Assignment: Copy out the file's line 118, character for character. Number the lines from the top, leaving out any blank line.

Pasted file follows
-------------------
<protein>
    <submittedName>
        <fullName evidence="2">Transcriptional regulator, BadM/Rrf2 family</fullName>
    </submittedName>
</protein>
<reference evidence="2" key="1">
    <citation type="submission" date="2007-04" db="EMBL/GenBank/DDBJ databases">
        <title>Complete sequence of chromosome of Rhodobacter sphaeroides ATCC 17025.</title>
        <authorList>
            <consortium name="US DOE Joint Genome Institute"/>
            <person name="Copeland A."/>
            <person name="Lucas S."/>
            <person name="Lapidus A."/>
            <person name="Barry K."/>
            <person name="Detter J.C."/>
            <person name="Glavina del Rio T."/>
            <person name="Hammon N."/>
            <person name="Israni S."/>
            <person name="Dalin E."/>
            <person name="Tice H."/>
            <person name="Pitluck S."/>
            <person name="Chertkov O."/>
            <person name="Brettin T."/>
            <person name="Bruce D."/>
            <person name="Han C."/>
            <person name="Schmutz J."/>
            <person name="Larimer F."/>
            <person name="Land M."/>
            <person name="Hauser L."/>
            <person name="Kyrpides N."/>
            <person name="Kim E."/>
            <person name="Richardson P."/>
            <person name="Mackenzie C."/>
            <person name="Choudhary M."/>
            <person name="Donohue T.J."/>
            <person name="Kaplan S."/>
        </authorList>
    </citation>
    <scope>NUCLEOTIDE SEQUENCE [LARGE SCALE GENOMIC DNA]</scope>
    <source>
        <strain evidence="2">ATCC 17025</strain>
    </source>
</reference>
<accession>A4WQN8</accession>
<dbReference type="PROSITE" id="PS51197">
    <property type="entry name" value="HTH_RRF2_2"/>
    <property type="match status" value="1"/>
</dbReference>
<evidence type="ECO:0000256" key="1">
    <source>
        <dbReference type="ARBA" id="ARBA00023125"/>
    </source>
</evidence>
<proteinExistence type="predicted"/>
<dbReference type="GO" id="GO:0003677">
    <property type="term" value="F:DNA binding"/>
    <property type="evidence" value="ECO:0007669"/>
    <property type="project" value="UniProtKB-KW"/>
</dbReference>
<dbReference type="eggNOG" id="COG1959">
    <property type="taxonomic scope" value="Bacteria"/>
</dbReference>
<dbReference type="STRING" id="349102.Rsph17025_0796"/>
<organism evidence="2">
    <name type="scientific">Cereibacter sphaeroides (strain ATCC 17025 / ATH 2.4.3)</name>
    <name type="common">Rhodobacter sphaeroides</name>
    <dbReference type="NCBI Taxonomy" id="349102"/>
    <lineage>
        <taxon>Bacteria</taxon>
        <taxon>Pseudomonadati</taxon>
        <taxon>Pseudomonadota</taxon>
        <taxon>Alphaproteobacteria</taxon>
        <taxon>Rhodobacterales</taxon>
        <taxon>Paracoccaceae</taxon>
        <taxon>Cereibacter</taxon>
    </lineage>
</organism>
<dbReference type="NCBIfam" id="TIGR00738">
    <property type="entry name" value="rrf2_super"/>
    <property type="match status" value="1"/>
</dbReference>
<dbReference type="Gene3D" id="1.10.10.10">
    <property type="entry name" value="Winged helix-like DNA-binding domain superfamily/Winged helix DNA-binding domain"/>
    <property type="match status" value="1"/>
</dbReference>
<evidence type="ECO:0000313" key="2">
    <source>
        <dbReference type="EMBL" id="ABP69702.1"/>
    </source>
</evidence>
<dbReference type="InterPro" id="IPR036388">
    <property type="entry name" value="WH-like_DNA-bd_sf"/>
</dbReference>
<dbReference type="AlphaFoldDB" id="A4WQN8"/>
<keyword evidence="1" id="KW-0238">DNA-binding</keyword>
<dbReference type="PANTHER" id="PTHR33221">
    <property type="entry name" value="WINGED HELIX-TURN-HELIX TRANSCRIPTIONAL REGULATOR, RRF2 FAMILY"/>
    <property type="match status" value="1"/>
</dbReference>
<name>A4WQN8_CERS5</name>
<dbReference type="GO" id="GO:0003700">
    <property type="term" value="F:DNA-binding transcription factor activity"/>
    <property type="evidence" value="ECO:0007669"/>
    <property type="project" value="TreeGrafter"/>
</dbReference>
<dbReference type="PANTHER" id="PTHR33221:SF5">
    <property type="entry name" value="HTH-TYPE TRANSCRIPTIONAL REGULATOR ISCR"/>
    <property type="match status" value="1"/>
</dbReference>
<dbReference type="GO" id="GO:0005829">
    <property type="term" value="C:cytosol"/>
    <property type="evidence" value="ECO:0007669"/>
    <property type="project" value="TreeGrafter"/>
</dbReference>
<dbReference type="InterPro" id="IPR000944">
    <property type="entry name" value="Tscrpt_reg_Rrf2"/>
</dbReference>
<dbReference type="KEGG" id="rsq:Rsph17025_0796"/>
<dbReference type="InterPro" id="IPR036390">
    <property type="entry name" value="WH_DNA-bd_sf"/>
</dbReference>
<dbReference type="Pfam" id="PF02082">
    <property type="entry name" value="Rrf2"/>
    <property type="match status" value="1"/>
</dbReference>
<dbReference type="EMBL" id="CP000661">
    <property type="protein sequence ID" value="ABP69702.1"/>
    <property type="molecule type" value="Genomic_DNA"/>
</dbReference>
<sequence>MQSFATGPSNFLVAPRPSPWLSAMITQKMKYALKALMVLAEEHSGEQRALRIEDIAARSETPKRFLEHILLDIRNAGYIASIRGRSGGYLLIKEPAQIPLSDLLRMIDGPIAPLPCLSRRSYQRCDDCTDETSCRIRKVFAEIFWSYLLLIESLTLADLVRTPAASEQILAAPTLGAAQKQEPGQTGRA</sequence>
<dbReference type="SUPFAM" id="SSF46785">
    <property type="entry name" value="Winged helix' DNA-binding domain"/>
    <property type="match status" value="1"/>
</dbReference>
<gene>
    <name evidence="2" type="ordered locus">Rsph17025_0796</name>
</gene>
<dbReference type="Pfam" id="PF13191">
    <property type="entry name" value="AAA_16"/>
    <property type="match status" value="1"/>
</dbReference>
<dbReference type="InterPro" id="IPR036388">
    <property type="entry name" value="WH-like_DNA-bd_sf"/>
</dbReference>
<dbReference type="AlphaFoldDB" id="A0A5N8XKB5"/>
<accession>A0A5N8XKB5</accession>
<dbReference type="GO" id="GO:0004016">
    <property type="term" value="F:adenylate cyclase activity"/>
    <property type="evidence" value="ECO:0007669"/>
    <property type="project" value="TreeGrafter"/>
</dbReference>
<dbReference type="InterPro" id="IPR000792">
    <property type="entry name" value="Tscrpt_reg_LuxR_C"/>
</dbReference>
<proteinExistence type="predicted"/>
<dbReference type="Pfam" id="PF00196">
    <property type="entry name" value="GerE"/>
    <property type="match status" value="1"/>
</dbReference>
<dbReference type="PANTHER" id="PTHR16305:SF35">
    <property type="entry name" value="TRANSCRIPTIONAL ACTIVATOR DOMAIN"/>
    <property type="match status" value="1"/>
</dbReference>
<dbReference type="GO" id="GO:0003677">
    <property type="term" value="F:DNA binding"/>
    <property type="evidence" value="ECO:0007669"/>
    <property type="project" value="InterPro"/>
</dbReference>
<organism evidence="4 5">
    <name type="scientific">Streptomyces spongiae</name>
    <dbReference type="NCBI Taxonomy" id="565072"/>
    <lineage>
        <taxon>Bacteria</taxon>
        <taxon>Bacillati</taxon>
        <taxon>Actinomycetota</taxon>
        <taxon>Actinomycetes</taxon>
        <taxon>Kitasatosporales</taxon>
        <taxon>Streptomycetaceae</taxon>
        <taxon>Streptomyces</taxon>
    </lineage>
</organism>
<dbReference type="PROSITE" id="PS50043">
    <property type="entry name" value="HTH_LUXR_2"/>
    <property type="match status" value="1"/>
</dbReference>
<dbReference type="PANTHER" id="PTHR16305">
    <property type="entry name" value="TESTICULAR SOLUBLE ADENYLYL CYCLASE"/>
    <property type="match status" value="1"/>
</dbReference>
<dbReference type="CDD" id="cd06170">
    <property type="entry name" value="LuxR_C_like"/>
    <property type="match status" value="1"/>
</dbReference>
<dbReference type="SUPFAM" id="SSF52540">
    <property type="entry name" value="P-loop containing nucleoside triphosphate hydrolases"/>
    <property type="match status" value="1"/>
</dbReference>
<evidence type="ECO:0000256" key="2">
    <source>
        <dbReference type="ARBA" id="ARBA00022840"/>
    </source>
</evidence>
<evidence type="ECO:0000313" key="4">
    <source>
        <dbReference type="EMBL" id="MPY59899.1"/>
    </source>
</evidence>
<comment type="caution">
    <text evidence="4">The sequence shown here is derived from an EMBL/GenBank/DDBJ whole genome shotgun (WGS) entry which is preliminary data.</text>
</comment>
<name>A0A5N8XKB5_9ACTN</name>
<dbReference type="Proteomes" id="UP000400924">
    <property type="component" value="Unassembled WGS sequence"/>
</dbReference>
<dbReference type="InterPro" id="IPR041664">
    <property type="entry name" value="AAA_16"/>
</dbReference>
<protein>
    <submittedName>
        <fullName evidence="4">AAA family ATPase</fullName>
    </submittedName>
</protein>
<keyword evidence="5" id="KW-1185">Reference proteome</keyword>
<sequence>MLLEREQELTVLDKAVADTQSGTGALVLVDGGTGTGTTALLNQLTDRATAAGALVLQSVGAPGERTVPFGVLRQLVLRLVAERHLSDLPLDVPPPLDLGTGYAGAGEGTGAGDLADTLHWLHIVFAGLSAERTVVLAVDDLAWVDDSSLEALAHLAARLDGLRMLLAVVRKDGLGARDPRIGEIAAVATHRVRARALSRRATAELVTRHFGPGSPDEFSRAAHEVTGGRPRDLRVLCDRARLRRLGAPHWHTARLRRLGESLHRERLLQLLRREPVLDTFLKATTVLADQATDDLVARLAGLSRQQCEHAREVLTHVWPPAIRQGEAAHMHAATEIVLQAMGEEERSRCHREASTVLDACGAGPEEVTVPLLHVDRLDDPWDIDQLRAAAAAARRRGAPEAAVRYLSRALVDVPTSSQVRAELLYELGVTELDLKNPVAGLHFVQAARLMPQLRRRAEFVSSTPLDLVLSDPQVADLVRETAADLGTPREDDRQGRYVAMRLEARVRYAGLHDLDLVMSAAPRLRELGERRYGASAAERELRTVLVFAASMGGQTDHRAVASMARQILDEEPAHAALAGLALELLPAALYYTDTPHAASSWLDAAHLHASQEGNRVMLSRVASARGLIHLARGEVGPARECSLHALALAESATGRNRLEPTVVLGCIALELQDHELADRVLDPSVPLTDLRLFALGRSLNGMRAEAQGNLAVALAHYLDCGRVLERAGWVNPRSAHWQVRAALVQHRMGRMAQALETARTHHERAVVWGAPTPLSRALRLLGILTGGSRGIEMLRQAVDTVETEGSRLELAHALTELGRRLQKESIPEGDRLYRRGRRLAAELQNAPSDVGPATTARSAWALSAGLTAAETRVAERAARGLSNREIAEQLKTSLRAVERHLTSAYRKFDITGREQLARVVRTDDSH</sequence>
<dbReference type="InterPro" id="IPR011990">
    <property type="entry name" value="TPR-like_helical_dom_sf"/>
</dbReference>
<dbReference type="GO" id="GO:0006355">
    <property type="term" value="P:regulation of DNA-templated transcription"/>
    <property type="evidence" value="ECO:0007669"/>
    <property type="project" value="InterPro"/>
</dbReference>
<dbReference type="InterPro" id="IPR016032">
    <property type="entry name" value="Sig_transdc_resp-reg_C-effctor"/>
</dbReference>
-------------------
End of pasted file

<dbReference type="KEGG" id="rsq:Rsph17025_0796"/>